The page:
Rep. Bennie Thompson reflects on historical irony as a Black man investigating Jan. 6 insurrection

EXCLUSIVE: As chairman of the U.S. House Select Committee probing the Capitol attack, Thompson tells theGrio he sees his job as a mission to “reinstall Democracy” in the United States.

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The one-year anniversary of the Jan. 6 insurrection is a very sobering moment for U.S. Congressman Bennie Thompson, the top power broker in the hunt to find and hold those accountable who funded and waged war on the United States Capitol.

Thompson, the head of the U.S. House Select Committee to Investigate the January 6th Attack on the United States Capitol, is quite literally the face of the effort to seek justice against the pro-Trump mob that committed a deadly attack on the nation’s election system and democratic norms. 

In an exclusive interview with theGrio, Rep. Thompson said he sees his job as chairman of the crucial committee as a mission to “reinstall Democracy” in the United States.

“A Black man from one of the most racist states, as it relates to voting rights for people of color, is now having to defend democracy in the greatest Democracy known to man – it’s kind of ironic,” said Thompson, who has represented Mississippi’s 2nd district since 1993.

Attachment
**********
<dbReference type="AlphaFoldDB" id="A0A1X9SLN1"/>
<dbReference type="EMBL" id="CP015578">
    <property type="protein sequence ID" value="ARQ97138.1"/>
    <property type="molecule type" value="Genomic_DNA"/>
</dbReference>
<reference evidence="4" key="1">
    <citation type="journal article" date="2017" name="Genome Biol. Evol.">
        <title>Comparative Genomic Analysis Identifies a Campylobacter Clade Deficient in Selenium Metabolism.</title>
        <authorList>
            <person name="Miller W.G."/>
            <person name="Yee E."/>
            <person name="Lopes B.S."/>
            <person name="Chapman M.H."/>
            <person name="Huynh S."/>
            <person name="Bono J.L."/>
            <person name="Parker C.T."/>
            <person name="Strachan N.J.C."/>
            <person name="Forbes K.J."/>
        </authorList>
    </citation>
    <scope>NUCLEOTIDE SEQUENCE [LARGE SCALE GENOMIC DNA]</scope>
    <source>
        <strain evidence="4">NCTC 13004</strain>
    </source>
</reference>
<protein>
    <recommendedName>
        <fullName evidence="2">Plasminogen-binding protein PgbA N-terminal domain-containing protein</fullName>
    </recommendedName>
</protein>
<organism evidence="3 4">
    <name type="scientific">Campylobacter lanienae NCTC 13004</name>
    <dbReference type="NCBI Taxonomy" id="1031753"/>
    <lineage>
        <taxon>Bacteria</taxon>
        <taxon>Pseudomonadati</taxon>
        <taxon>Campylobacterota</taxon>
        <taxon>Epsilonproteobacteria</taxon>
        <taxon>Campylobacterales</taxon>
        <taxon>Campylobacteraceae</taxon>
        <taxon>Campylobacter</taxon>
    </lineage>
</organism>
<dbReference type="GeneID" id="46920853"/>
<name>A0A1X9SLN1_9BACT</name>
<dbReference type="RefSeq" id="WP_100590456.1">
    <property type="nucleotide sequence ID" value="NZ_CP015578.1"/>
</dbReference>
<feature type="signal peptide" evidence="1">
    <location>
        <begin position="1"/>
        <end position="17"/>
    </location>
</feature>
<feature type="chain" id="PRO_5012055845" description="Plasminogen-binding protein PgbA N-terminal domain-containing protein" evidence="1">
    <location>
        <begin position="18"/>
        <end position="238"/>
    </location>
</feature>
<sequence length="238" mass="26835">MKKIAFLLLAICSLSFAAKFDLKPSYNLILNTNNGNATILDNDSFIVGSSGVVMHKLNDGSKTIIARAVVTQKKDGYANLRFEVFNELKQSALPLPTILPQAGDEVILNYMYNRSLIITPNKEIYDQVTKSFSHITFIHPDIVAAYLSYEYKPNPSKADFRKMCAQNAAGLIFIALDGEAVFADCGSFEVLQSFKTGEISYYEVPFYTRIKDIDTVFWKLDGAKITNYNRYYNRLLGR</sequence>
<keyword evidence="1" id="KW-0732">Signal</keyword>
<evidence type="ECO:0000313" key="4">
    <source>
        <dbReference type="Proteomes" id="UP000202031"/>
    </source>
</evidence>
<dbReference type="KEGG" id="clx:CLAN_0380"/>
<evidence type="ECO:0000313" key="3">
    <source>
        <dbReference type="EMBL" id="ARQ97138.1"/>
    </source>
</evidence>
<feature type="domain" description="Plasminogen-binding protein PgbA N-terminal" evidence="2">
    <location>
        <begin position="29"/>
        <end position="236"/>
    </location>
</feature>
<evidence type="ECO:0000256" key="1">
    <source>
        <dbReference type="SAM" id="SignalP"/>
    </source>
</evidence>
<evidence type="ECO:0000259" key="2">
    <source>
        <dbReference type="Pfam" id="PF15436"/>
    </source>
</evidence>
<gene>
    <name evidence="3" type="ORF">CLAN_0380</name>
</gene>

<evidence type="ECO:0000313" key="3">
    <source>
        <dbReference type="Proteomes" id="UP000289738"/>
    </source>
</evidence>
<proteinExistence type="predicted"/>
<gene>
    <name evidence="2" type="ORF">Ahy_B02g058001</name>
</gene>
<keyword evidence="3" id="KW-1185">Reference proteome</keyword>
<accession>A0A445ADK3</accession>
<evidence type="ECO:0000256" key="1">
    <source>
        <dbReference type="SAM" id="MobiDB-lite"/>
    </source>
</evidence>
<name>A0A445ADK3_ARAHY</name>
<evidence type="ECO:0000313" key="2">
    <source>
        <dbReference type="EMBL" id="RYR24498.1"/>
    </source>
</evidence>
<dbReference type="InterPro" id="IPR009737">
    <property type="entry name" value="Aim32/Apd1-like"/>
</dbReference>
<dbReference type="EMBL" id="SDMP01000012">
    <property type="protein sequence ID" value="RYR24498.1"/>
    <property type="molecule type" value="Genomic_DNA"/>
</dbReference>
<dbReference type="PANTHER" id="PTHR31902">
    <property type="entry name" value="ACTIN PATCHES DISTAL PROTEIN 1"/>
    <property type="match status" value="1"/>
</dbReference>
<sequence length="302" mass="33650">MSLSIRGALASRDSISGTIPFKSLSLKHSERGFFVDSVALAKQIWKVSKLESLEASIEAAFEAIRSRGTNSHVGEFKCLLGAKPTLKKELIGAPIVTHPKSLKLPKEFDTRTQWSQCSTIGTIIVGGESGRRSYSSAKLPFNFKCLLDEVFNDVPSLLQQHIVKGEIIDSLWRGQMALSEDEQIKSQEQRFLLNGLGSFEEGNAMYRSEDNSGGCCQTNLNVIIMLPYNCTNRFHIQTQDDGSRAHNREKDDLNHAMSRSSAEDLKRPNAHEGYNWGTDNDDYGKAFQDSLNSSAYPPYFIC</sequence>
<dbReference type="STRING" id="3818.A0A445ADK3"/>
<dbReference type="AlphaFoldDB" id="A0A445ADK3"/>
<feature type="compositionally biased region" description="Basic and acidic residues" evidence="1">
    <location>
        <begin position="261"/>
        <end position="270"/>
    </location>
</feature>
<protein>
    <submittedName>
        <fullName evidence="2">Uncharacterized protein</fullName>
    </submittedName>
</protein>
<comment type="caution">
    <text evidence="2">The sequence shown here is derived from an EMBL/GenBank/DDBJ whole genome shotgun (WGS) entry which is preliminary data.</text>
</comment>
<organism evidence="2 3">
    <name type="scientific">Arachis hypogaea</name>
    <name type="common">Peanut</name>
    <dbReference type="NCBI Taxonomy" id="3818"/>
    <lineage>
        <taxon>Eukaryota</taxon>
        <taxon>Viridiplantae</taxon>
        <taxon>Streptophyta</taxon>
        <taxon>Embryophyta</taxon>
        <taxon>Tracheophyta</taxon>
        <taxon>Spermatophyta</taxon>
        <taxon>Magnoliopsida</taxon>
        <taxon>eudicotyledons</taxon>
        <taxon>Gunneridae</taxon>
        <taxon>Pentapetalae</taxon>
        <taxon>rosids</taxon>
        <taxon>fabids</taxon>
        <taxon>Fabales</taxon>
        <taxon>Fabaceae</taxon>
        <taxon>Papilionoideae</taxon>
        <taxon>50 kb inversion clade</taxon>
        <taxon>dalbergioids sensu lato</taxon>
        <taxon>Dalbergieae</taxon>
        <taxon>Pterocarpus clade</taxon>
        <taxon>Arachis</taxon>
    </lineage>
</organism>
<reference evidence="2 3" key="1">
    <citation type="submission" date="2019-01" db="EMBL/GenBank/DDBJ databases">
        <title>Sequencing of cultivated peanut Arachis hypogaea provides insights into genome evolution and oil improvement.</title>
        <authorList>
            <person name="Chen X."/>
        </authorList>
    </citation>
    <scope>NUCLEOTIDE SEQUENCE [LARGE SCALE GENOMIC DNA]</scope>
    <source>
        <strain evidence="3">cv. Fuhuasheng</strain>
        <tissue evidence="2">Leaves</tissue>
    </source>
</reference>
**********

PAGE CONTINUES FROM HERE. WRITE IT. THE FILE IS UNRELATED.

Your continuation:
Chairman Rep. Bennie Thompson (D-MS) (R) and Rep. Liz Cheney (R-WY) (C), joined by fellow committee members, speak to the media following a hearing of the House Select Committee investigating the January 6 attack on the U.S. Capitol on July 27, 2021 at the Cannon House Office Building in Washington, DC. (Photo by Chip Somodevilla/Getty Images)

“I understand the challenge. It’s big. We have a lot to do to make it happen … but I accept the challenge.”

Months into their investigation, Congressman Thompson acknowledged to theGrio that he and the committee co-chaired by Republican Congresswoman Liz Cheney of Wyoming, are building a list of those who funded the event that led up to the deadly insurrection. 

The list is believed to include names of people the public has heard of and those we have not. There are some reports of money being collected and kept by some people who claimed to work for pro-Trump event on Jan. 6. Thompson, who also serves as chairman of the U.S. House Committee on Homeland Security, would not disclose the names in fear of jeopardizing the committee’s important work.

In what will likely go down in American history as one of the most important moments of his political career, Thompson couldn’t help but reflect on the juxtaposition of his powerful role investigating a modern attack on the U.S. government and the racial and political history of his home state, where its local government initially refused to enforce the watershed Voting Rights Act of 1965 after its passing. 

President Lyndon B. Johnson Signs the Voting Rights Act
President Lyndon B. Johnson Signs the Voting Rights Act as Martin Luther King Jr. and Other Civil Rights Leaders Look on, President’s Room, U.S. Capitol, Washington, DC. (Photo: National Archives)

“It’s unbelievable because it was my government that had to come south to install democracy here because white southerners were depriving Black southerners of their ability to register and vote and select the candidates of their choice,” said Thompson.